Izzy: A lot, man. Frankly, I don’t think that being a fan of the USMNT is in the cards for me. Maybe that has something to do with growing up in the borderlands and the physical and cultural proximity to Mexico that I’ve enjoyed. Or maybe it has more to do with what James Baldwin described as that moment when you first discover “that the flag to which you have pledged allegiance, along with everybody else, has not pledged allegiance to you.” As long we live in a country where elected officials pursue and defend policies that separate immigrant children from their parents and cage them in concentration camps, it shouldn’t be surprising to us that more than 70% of Mexico fans in the U.S. are second generation and beyond. So until Tommie Smith and John Carlos take the midfield for the USMNT, you won’t catch me rooting for the team in red, white and blue.
RG: Brad, I’m a committed Mexican fan and have no desire to root for the USMNT. Convince me that I should become a fan?
Brad: Where do I begin? First, you need to separate your rightful disdain for US imperialism from a soccer team that almost always plays the role of an underdog. We aren’t good (though usually better than Mexico in the past decade or so), and we’re never favored to win in meaningful matches. But we almost always find ways to compete, and it’s fun to root for the underdog. Our team – especially in recent years – is also the antithesis of Trump’s America. It’s made up of guys from all kinds of backgrounds, and supportive of an inclusive set of values. Our former captain – Michael Bradley – spoke out against the Muslim travel ban and argued in the most recent Sports Illustrated that Americans should embrace a soccer culture that includes support for Latin American nations. He also reached out to Gio Dos Santos before their WCQ match just days after Trump’s election to ask if he’d get the Mexican team to pose for a pre-game photo with the US team as symbol of their opposition to Trump’s anti-immigrant rhetoric. They did, and here’s a link to that photo. The team has also worn jerseys in support of the LGBTQ community, most recently in the friendlies against Ireland and France this month. (Compare that to what Mexican fans like to shout after goal kicks.) The team itself also embodies the great diversity of this country. In our last meaningful match (which ended our WC dreams), we fielded players from the following national backgrounds: Japanese, Haitian, Liberian, Dominican-Latvian, Brazilian, Colombian, and Mexican. And check out this tweet featuring sixteen of the top youngsters in the men’s national team fold. Raises questions about the “US soccer ignores minorities” argument raised during the Jonathan Gonzalez saga.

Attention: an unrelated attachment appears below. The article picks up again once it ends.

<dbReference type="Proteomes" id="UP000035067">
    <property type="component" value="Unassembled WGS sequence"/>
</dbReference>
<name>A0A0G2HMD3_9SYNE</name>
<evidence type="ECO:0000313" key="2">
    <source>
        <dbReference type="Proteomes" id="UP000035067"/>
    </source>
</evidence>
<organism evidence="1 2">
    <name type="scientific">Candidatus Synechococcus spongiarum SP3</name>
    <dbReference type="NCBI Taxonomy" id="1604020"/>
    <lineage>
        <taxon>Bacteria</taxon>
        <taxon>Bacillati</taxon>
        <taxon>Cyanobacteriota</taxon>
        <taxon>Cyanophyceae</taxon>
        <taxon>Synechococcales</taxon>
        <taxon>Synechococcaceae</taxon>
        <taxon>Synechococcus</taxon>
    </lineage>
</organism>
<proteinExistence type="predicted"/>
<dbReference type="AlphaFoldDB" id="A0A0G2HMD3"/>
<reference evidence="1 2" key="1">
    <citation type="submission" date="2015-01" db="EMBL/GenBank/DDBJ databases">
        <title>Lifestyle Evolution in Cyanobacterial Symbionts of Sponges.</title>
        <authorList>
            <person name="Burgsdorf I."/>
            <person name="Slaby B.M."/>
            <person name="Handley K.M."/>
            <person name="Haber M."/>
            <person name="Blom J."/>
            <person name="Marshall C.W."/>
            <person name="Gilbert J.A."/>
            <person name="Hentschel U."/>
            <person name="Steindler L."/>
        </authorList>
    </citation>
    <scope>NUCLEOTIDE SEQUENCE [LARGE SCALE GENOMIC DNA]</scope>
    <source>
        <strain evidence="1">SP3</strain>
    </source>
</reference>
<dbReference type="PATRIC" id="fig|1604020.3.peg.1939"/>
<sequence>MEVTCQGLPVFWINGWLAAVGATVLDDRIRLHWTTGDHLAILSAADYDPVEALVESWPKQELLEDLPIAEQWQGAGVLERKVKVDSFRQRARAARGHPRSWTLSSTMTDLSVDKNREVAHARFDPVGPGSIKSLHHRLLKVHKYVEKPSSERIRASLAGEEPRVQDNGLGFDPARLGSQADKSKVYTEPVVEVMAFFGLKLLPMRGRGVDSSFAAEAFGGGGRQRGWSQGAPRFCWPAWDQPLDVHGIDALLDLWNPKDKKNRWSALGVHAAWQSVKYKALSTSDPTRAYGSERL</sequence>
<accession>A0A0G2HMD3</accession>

Finally, you should root for the US because we are STACKED with amazing talent under the age of 23. Everyone knows Christian Pulisic, but he’s just the tip of the iceberg. We’re loaded with kids on the rosters of the some of the biggest clubs in the world: Chelsea, Manchester City, Borussia Dortmund, Paris Saint Germain, Schalke 04, Everton, Benfica, and I could go on. Much was made of Jonathan Gonzalez’s decision to play for Mexico. I’ll say this: we don’t need him. He couldn’t get a game in the next generation midfield. Come 2022, we are going to be team to reckon with, while Mexico starts a 45 year old Rafa Marquez, and a 35 year old Chicharito. Mark my words.
RG: How long have you supported the U.S. National Team?
Brad: Since the 1994 World Cup, like most Americans. I’m not sure I even knew we had a national team before then.
RG: Can not going to the World Cup help the U.S?
Brad: I’m not going to lie, I’m still devastated we won’t be playing this month. But yes, it is going to end up being a blessing in disguise. It’s a chance to wash the system of old, and not very good players, and give these young kids a shot. We drew 1-1 with France’s world cup team last week. Our starting 11’s average age was 22, and the team averaged 6 caps. These kids can play, and now we can let them. Pay attention to next summer’s Gold Cup, which should feature everyone’s A team. This will be the first test of this new generation.
RG: I have memories of US commentators regularly predicting that the USMNT would win the World Cup in 16, 20 years, etc? Do you think that the U.S. will win a World Cup? Would you put a date on it?
Brad: In light of today’s news, this is an easy question: We’ll hoist the trophy in July 2026 at Metlife Stadium in New Jersey.
RG: What is the future of Mexican players born or raised in the U.S?
Brad: I think you mean Mexicans. “Mexican players” suggested they’ve decided to play for our rivals. For those born here, if they’re good enough, I hope they play for the US. The decision’s theirs though, and I don’t fault them at all for choosing to play for Mexico instead. But I think the growth of professional soccer in this country, which includes both the MLS and USL leagues, is creating the sort of infrastructure needed to identify talent and give these kids opportunities to play at a young age. Just look at the LA Galaxy reserve squad, which features several 15-17 year old rising stars, including one – Efrain Alvarez – who chose to play for Mexico over the US.
RG: Will you be rooting for Mexico this World Cup?
Brad: Hell no. I don’t like them. Rafa’s a cheat, the dos Santos brothers are overrated, Fabian dives a lot, Vela’s like Landon – he couldn’t cut it in Europe, and Chucky’s no Pulisic, that’s for sure. I’ve always had a soft spot for Chicharito, but I take joy in seeing the rest of the lot getting beaten. I’ll say this too: much of the media sees them as the dark horse in this year’s cup, with some suggesting they’ll beat Germany in their opening match, and a few idiots saying they’ll beat Brazil in the knockout stage. They won’t make it out of their group. They’ll lose to Germany (my favorite to win the cup) 3-1, draw with Korea, and lose to Denmark.